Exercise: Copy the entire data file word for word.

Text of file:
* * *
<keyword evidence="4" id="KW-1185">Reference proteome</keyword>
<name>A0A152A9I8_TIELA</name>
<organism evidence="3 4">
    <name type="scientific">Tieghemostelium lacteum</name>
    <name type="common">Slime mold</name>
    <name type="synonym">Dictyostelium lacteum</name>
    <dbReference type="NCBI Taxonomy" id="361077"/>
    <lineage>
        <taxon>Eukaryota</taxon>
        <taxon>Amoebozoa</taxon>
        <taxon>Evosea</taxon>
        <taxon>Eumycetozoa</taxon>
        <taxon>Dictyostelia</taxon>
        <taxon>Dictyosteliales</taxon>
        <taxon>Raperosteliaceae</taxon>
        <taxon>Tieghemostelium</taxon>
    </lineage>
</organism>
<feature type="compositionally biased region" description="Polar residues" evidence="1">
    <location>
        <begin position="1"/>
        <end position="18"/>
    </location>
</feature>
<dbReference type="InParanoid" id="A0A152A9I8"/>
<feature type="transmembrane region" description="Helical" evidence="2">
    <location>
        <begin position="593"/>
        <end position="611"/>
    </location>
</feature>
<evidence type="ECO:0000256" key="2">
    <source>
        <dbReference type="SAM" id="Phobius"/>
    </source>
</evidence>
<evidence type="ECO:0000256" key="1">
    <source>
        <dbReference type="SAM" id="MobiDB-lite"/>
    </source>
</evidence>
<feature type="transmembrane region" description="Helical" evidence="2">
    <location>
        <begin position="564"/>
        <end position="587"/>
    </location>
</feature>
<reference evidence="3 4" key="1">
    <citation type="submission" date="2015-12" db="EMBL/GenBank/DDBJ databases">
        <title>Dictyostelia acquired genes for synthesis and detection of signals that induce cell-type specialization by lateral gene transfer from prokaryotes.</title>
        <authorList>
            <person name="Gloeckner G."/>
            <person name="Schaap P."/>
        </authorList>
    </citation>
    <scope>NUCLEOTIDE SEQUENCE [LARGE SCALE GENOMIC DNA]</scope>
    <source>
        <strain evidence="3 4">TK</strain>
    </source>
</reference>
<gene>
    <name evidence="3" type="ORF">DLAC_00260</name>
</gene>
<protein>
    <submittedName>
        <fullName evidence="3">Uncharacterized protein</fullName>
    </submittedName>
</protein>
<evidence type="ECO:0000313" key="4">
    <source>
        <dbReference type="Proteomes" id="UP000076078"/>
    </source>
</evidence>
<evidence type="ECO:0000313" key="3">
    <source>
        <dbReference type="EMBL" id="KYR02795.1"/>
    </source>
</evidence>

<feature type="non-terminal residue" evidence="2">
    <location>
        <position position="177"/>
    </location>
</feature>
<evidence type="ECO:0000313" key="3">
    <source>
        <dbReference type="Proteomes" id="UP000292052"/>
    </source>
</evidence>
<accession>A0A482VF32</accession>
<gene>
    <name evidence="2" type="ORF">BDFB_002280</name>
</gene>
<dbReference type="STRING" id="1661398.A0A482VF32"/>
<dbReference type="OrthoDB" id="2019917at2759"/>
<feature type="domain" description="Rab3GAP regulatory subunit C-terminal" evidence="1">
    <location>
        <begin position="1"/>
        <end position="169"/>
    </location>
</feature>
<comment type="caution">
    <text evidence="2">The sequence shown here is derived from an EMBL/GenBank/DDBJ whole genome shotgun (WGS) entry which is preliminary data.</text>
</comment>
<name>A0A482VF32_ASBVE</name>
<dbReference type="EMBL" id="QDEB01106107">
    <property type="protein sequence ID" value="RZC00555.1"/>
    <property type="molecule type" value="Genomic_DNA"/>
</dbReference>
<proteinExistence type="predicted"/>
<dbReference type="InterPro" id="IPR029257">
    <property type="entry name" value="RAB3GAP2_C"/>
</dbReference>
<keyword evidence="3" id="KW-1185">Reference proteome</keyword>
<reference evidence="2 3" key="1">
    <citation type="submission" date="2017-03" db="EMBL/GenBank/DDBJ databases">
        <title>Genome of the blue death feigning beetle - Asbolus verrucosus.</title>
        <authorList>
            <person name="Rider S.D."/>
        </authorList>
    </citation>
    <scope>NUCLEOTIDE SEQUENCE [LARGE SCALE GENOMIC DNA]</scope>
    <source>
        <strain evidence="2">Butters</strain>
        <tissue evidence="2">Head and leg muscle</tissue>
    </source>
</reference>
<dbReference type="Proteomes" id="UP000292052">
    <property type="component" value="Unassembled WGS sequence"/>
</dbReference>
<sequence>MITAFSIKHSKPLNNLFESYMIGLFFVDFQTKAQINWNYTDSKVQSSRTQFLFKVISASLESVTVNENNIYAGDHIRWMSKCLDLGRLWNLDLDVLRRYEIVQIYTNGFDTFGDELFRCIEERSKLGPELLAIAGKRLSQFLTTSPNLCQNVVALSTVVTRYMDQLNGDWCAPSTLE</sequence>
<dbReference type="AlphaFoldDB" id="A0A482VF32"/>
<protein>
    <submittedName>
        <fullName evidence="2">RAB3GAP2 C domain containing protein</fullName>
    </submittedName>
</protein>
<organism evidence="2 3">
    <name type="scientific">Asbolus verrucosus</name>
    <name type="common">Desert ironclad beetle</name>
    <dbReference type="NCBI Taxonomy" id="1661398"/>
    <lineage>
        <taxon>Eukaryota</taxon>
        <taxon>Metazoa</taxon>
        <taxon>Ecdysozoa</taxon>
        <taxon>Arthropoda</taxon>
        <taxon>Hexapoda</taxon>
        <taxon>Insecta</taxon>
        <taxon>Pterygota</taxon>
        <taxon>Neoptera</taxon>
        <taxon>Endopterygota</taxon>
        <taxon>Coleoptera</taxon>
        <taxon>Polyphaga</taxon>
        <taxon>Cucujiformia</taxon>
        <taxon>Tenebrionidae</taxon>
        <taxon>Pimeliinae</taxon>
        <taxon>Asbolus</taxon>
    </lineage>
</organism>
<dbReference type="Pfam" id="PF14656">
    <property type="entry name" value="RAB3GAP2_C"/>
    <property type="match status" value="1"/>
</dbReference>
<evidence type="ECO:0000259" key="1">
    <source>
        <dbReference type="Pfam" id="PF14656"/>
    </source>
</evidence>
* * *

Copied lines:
<keyword evidence="4" id="KW-1185">Reference proteome</keyword>
<name>A0A152A9I8_TIELA</name>
<organism evidence="3 4">
    <name type="scientific">Tieghemostelium lacteum</name>
    <name type="common">Slime mold</name>
    <name type="synonym">Dictyostelium lacteum</name>
    <dbReference type="NCBI Taxonomy" id="361077"/>
    <lineage>
        <taxon>Eukaryota</taxon>
        <taxon>Amoebozoa</taxon>
        <taxon>Evosea</taxon>
        <taxon>Eumycetozoa</taxon>
        <taxon>Dictyostelia</taxon>
        <taxon>Dictyosteliales</taxon>
        <taxon>Raperosteliaceae</taxon>
        <taxon>Tieghemostelium</taxon>
    </lineage>
</organism>
<feature type="compositionally biased region" description="Polar residues" evidence="1">
    <location>
        <begin position="1"/>
        <end position="18"/>
    </location>
</feature>
<dbReference type="InParanoid" id="A0A152A9I8"/>
<feature type="transmembrane region" description="Helical" evidence="2">
    <location>
        <begin position="593"/>
        <end position="611"/>
    </location>
</feature>
<evidence type="ECO:0000256" key="2">
    <source>
        <dbReference type="SAM" id="Phobius"/>
    </source>
</evidence>
<evidence type="ECO:0000256" key="1">
    <source>
        <dbReference type="SAM" id="MobiDB-lite"/>
    </source>
</evidence>
<feature type="transmembrane region" description="Helical" evidence="2">
    <location>
        <begin position="564"/>
        <end position="587"/>
    </location>
</feature>
<reference evidence="3 4" key="1">
    <citation type="submission" date="2015-12" db="EMBL/GenBank/DDBJ databases">
        <title>Dictyostelia acquired genes for synthesis and detection of signals that induce cell-type specialization by lateral gene transfer from prokaryotes.</title>
        <authorList>
            <person name="Gloeckner G."/>
            <person name="Schaap P."/>
        </authorList>
    </citation>
    <scope>NUCLEOTIDE SEQUENCE [LARGE SCALE GENOMIC DNA]</scope>
    <source>
        <strain evidence="3 4">TK</strain>
    </source>
</reference>
<gene>
    <name evidence="3" type="ORF">DLAC_00260</name>
</gene>
<protein>
    <submittedName>
        <fullName evidence="3">Uncharacterized protein</fullName>
    </submittedName>
</protein>
<evidence type="ECO:0000313" key="4">
    <source>
        <dbReference type="Proteomes" id="UP000076078"/>
    </source>
</evidence>
<evidence type="ECO:0000313" key="3">
    <source>
        <dbReference type="EMBL" id="KYR02795.1"/>
    </source>
</evidence>

<feature type="non-terminal residue" evidence="2">
    <location>
        <position position="177"/>
    </location>
</feature>
<evidence type="ECO:0000313" key="3">
    <source>
        <dbReference type="Proteomes" id="UP000292052"/>
    </source>
</evidence>
<accession>A0A482VF32</accession>
<gene>
    <name evidence="2" type="ORF">BDFB_002280</name>
</gene>
<dbReference type="STRING" id="1661398.A0A482VF32"/>
<dbReference type="OrthoDB" id="2019917at2759"/>
<feature type="domain" description="Rab3GAP regulatory subunit C-terminal" evidence="1">
    <location>
        <begin position="1"/>
        <end position="169"/>
    </location>
</feature>
<comment type="caution">
    <text evidence="2">The sequence shown here is derived from an EMBL/GenBank/DDBJ whole genome shotgun (WGS) entry which is preliminary data.</text>
</comment>
<name>A0A482VF32_ASBVE</name>
<dbReference type="EMBL" id="QDEB01106107">
    <property type="protein sequence ID" value="RZC00555.1"/>
    <property type="molecule type" value="Genomic_DNA"/>
</dbReference>
<proteinExistence type="predicted"/>
<dbReference type="InterPro" id="IPR029257">
    <property type="entry name" value="RAB3GAP2_C"/>
</dbReference>
<keyword evidence="3" id="KW-1185">Reference proteome</keyword>
<reference evidence="2 3" key="1">
    <citation type="submission" date="2017-03" db="EMBL/GenBank/DDBJ databases">
        <title>Genome of the blue death feigning beetle - Asbolus verrucosus.</title>
        <authorList>
            <person name="Rider S.D."/>
        </authorList>
    </citation>
    <scope>NUCLEOTIDE SEQUENCE [LARGE SCALE GENOMIC DNA]</scope>
    <source>
        <strain evidence="2">Butters</strain>
        <tissue evidence="2">Head and leg muscle</tissue>
    </source>
</reference>
<dbReference type="Proteomes" id="UP000292052">
    <property type="component" value="Unassembled WGS sequence"/>
</dbReference>
<sequence>MITAFSIKHSKPLNNLFESYMIGLFFVDFQTKAQINWNYTDSKVQSSRTQFLFKVISASLESVTVNENNIYAGDHIRWMSKCLDLGRLWNLDLDVLRRYEIVQIYTNGFDTFGDELFRCIEERSKLGPELLAIAGKRLSQFLTTSPNLCQNVVALSTVVTRYMDQLNGDWCAPSTLE</sequence>
<dbReference type="AlphaFoldDB" id="A0A482VF32"/>
<protein>
    <submittedName>
        <fullName evidence="2">RAB3GAP2 C domain containing protein</fullName>
    </submittedName>
</protein>
<organism evidence="2 3">
    <name type="scientific">Asbolus verrucosus</name>
    <name type="common">Desert ironclad beetle</name>
    <dbReference type="NCBI Taxonomy" id="1661398"/>
    <lineage>
        <taxon>Eukaryota</taxon>
        <taxon>Metazoa</taxon>
        <taxon>Ecdysozoa</taxon>
        <taxon>Arthropoda</taxon>
        <taxon>Hexapoda</taxon>
        <taxon>Insecta</taxon>
        <taxon>Pterygota</taxon>
        <taxon>Neoptera</taxon>
        <taxon>Endopterygota</taxon>
        <taxon>Coleoptera</taxon>
        <taxon>Polyphaga</taxon>
        <taxon>Cucujiformia</taxon>
        <taxon>Tenebrionidae</taxon>
        <taxon>Pimeliinae</taxon>
        <taxon>Asbolus</taxon>
    </lineage>
</organism>
<dbReference type="Pfam" id="PF14656">
    <property type="entry name" value="RAB3GAP2_C"/>
    <property type="match status" value="1"/>
</dbReference>
<evidence type="ECO:0000259" key="1">
    <source>
        <dbReference type="Pfam" id="PF14656"/>
    </source>
</evidence>